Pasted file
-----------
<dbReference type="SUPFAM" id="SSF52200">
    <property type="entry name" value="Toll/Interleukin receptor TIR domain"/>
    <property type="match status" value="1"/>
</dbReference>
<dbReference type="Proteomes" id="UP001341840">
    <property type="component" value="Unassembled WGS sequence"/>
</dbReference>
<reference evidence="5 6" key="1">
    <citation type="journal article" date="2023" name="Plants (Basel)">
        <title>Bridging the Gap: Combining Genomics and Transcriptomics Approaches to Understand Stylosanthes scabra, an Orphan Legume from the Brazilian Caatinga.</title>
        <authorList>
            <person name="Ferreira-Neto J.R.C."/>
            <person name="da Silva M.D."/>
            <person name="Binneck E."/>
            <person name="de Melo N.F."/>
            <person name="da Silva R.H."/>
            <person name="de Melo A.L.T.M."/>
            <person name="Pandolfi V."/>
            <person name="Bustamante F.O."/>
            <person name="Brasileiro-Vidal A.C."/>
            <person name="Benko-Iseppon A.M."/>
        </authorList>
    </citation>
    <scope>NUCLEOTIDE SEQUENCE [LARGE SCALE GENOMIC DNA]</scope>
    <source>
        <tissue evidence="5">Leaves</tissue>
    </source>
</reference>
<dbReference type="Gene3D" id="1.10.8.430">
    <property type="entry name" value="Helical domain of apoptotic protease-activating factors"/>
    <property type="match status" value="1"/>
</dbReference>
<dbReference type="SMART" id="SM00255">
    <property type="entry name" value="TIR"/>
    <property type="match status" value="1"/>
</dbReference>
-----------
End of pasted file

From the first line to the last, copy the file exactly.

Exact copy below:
<dbReference type="SUPFAM" id="SSF52200">
    <property type="entry name" value="Toll/Interleukin receptor TIR domain"/>
    <property type="match status" value="1"/>
</dbReference>
<dbReference type="Proteomes" id="UP001341840">
    <property type="component" value="Unassembled WGS sequence"/>
</dbReference>
<reference evidence="5 6" key="1">
    <citation type="journal article" date="2023" name="Plants (Basel)">
        <title>Bridging the Gap: Combining Genomics and Transcriptomics Approaches to Understand Stylosanthes scabra, an Orphan Legume from the Brazilian Caatinga.</title>
        <authorList>
            <person name="Ferreira-Neto J.R.C."/>
            <person name="da Silva M.D."/>
            <person name="Binneck E."/>
            <person name="de Melo N.F."/>
            <person name="da Silva R.H."/>
            <person name="de Melo A.L.T.M."/>
            <person name="Pandolfi V."/>
            <person name="Bustamante F.O."/>
            <person name="Brasileiro-Vidal A.C."/>
            <person name="Benko-Iseppon A.M."/>
        </authorList>
    </citation>
    <scope>NUCLEOTIDE SEQUENCE [LARGE SCALE GENOMIC DNA]</scope>
    <source>
        <tissue evidence="5">Leaves</tissue>
    </source>
</reference>
<dbReference type="Gene3D" id="1.10.8.430">
    <property type="entry name" value="Helical domain of apoptotic protease-activating factors"/>
    <property type="match status" value="1"/>
</dbReference>
<dbReference type="SMART" id="SM00255">
    <property type="entry name" value="TIR"/>
    <property type="match status" value="1"/>
</dbReference>